Bio-oil contains a myriad of compounds, including phenols, organic acids, ketones, aldehydes, etc. Bio-oil is regarded as a chemical material, and the phenols present within the bio-oil can be used to prepare phenolic resins after enrichment and purification (Halil, 2016; Cui et al., 2017; Halil et al., 2019). Phenolic resins have demonstrated excellent performance (adhesion strength and water resistance) when serving as a wood adhesive (Wen et al., 2018). Currently, the phenols used during the production of phenolic resins mainly come from the petrochemical industry. The cost of phenols accounts for more than 70% of the cost of adhesives in China, which is due to the high dependency placed on petroleum imports (Wang et al., 2016). Thus, it is of great economic benefit to find a way to replace the phenols from the petrochemical industry with phenols from bio-oil.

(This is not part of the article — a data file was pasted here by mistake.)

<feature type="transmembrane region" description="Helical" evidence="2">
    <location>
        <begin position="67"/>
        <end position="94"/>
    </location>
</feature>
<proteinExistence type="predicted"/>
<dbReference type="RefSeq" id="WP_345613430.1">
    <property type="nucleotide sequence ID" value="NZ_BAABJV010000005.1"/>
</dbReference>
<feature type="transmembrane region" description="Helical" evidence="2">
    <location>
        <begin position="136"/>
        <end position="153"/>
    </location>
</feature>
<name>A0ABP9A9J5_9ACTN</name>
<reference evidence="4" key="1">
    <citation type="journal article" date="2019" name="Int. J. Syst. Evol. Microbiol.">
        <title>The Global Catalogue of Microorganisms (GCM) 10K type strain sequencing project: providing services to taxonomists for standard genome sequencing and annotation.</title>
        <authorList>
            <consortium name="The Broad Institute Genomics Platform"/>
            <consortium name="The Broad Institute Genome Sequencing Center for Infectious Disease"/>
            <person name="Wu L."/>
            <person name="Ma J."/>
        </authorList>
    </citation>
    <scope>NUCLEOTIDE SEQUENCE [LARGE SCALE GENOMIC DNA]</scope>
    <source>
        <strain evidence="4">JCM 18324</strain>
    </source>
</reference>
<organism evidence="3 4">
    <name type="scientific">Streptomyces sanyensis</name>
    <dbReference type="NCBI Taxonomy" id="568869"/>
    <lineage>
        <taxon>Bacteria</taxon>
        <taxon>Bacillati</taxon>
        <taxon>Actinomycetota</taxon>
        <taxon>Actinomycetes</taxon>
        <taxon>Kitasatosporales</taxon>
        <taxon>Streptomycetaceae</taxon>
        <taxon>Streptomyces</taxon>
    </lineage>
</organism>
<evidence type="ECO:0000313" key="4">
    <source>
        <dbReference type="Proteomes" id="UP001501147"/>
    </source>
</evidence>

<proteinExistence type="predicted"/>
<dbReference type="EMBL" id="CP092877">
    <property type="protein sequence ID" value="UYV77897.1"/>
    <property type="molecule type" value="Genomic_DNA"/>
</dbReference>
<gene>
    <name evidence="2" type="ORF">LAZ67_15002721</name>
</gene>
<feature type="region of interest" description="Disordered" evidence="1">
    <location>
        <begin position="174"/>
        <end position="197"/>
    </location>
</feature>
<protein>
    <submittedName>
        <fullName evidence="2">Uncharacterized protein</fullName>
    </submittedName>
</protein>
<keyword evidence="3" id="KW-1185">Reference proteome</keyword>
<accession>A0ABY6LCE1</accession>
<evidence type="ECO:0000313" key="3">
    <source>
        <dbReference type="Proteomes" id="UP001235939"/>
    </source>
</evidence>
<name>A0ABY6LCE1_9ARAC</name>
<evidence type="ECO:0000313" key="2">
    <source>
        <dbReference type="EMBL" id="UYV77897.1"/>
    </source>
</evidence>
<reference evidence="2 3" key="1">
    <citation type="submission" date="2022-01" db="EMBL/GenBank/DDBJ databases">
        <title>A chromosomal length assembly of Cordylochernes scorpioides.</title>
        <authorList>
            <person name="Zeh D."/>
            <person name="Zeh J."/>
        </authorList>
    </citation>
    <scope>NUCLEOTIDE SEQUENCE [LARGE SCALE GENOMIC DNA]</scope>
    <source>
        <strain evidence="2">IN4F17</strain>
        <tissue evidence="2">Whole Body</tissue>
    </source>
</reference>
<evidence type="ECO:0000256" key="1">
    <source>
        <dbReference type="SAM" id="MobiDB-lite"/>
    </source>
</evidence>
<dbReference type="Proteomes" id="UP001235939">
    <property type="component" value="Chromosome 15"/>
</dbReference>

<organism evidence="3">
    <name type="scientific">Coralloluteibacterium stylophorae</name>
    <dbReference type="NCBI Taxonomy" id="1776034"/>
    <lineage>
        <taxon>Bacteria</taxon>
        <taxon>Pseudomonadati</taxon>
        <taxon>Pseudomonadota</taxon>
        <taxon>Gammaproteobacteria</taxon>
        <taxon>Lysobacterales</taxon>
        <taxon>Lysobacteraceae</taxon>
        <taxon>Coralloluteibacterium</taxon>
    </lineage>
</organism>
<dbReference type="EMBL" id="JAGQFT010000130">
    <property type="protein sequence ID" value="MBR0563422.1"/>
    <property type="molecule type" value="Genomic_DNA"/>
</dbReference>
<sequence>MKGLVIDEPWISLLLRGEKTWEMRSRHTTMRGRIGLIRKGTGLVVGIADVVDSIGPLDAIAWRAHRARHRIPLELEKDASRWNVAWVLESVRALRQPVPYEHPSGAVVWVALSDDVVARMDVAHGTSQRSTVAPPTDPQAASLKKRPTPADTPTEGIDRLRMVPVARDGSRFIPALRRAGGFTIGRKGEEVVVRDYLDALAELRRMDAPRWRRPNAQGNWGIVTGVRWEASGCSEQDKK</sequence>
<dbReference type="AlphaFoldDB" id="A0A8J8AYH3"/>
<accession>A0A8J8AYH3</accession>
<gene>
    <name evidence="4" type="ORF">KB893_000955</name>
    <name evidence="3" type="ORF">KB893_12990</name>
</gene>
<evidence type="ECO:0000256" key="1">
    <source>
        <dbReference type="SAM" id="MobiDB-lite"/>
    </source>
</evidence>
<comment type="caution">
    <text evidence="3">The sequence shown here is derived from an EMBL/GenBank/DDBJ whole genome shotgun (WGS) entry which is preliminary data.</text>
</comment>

The generation of phenolic substances in bio-oil is dependent on the lignin components of the biomass. In order to obtain a phenol-rich bio-oil, researchers have preferred to use lignin as the raw material (or main component) to carry out catalytic pyrolysis research. The catalytic influence of solid catalysts, like soluble metal salts, metal oxides and molecular sieves, on the production of phenolic compounds has been previously investigated (Joshua et al., 2015; Shantanu et al., 2015; Lei et al., 2018; Yi et al., 2019). Wang et al. investigated the catalytic effects of three metallic chlorides (KCl, FeCl3, and CaCl2) on the pyrolysis of alkali lignin. The results showed that the yield of active phenols was promoted, and the catalytic strength of the catalyst cations was ranked as follows: Fe3+ > Ca2+ > K+ (Wen-Liang et al., 2015). Three metal oxide nanoparticles (NiO, ZnO, and Cu2O) were loaded onto a molecular sieve and used to catalyze pyrolysis of broad-leaved lignin, and the results demonstrated that the NiO-loaded catalyst exhibited the best performance to produce a high content of phenols (Nevenka et al., 2013). Lu et al. previously developed Ph and Ce metal catalysts with TiO2 and ZrO2/TiO2 supports, respectively. The results showed that the unmodified and modified TiO2 catalyst was favorable for the conversion of lignin into phenolic derivative monomer compounds, which increased by 11.6% compared with the blank group (Lu et al., 2010). Günay (2015) studied the catalytic effects of KOH, ZnCl2 and ZnO on the pyrolysis of pine wood chips. The results showed that the addition of ZnCl2 increased the content of aldehydes in biological oil, whereas ZnO had a negative effect on the formation of aromatic hydrocarbons. In addition, the content of phenols was found to increase with the incorporation of KOH. However, rapid catalyst deactivation through fouling, coking or destruction of the support matrix can occur, resulting in either a short catalyst lifetime or at least the need to continuously regenerate the catalyst. Both scenarios necessitate major capital and/or operating costs. It can thus be argued that the development of an effective and robust catalyst system adapted to the specific requirements of the bio-oil constitutes one of the main hurdles for its widespread development in an economically viable manner (Sanna and Andrésen, 2012). Thus, looking for an inexpensive and potentially sacrificial catalyst system could be the answer to this challenge (Elham et al., 2014).